3

Digital Filters

We use digital filters [1] on many occasions without our knowledge. The main reason for this is that any sequence of numbers if multiplied1 and added constitutes a simple linear filter. The temperature of a bulb follows a similar law but with some more modifications. Computing compound interest has a similar structure.

Such filters are nothing but a difference equation with or without feedback. For a software engineer it is a piece of code; for a hardware engineer it is an assembly of shift registers, adders, multipliers and control logic.

Converting a difference equation to a program is fairly simple and routine. The key step is to choose the coefficients of the difference equation so they suit your purpose. There are many methods available in the published literature [1, 2] for obtaining the coefficients in these difference equations. There are also many powerful software packages2 available to assist the designer in the implementation.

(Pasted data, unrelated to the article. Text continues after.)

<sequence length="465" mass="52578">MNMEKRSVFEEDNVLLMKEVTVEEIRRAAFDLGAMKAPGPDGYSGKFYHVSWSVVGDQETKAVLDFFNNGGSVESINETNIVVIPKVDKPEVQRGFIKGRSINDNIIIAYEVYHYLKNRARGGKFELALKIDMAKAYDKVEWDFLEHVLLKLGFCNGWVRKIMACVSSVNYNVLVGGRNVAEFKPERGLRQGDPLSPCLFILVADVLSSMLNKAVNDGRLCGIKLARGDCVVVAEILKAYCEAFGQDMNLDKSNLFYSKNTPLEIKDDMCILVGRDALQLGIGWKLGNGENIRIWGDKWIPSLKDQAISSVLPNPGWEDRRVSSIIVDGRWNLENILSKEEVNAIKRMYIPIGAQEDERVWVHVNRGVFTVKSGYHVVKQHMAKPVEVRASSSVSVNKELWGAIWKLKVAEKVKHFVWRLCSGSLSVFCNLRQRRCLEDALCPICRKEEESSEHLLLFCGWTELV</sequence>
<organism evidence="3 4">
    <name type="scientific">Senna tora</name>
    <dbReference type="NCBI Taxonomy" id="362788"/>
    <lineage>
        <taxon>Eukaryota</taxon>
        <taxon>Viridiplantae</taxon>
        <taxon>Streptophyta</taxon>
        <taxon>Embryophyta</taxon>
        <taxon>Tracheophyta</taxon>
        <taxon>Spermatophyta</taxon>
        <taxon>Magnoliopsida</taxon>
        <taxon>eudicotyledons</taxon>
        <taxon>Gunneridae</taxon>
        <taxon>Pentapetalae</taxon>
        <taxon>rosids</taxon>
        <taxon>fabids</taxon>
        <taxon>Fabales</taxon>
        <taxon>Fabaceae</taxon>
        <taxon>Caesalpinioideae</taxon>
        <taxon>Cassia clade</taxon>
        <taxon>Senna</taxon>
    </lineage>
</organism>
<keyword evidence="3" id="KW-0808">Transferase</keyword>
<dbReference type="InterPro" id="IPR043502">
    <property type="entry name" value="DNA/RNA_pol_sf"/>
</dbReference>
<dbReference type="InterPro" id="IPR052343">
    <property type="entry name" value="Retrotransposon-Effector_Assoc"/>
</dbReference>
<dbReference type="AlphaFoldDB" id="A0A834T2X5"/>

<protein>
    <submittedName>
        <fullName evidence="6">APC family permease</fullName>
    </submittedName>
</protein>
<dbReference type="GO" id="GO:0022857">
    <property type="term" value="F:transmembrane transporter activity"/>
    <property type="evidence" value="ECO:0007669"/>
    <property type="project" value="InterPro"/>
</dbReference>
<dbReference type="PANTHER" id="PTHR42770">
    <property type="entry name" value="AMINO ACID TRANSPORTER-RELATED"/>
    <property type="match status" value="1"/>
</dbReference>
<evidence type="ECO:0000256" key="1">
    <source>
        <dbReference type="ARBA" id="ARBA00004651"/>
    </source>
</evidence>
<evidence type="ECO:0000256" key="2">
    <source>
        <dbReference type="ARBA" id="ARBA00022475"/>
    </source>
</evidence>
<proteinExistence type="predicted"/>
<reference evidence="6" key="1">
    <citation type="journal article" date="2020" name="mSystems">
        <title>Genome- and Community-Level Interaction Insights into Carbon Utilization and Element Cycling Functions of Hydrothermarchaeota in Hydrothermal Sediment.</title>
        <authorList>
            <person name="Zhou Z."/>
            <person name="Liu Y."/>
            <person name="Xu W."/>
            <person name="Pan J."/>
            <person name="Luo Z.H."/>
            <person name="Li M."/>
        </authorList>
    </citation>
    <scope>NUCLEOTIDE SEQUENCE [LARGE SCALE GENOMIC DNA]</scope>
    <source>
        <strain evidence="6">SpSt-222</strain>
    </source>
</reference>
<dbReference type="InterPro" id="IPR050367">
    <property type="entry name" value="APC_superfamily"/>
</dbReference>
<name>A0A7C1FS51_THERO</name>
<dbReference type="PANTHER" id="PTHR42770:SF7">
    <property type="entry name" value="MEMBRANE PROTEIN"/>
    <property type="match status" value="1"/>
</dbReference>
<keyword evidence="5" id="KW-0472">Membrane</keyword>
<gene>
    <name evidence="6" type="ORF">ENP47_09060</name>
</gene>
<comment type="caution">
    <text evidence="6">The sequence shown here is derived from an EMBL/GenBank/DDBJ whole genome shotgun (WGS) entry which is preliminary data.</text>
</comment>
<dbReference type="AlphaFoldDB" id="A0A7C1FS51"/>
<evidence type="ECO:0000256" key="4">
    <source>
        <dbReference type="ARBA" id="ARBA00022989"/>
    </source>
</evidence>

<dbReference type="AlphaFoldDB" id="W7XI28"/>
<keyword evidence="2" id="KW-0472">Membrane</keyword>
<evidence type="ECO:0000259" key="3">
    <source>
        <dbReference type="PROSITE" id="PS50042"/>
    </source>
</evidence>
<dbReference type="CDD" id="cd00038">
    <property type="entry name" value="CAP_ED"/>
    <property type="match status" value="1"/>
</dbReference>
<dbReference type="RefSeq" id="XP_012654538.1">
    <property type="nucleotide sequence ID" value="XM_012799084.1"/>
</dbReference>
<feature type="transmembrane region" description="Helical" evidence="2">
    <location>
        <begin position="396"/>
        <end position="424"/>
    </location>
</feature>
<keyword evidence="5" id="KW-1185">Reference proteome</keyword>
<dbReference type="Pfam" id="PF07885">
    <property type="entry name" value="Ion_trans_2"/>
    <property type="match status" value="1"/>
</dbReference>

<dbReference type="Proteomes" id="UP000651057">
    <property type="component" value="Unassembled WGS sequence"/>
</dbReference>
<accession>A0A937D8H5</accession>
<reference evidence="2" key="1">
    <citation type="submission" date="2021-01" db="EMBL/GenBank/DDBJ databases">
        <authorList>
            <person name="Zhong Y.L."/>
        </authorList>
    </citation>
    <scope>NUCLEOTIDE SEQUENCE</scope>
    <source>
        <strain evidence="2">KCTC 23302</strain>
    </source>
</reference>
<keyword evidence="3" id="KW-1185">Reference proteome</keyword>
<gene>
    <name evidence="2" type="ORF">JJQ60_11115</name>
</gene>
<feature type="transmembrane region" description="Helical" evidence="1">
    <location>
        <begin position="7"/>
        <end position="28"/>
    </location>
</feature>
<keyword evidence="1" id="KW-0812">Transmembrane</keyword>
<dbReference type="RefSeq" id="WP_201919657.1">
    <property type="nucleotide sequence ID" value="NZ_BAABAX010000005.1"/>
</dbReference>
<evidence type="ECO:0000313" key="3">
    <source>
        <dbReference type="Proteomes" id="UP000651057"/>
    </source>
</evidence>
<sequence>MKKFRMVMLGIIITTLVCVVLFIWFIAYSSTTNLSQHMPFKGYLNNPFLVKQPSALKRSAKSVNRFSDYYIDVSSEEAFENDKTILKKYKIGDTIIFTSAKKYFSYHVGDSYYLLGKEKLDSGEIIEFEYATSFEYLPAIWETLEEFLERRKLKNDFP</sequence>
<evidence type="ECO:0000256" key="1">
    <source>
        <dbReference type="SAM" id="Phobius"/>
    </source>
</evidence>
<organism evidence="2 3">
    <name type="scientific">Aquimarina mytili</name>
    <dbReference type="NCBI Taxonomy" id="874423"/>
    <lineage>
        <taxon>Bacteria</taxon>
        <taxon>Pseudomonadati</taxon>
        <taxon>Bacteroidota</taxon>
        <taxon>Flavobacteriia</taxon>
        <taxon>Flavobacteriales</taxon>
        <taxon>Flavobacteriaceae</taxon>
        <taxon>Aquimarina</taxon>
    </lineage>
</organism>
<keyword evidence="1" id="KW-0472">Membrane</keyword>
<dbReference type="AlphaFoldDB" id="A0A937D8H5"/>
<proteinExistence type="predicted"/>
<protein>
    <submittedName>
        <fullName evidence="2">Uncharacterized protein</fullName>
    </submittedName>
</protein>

There is another class of design approach required in many practical situations, where we need to obtain the filter coefficients given the measured impulse response of the filter (hk), or given an input (uk) and an output sequence (yk), or given the amplitude and phase response of the filter. Problems of this type are known as inverse problems. For a difference equation, obtaining the output corresponding to a given input is relatively easy and is known as the forward problem.

3.1 How to Specify a Filter

Conventionally filters ...

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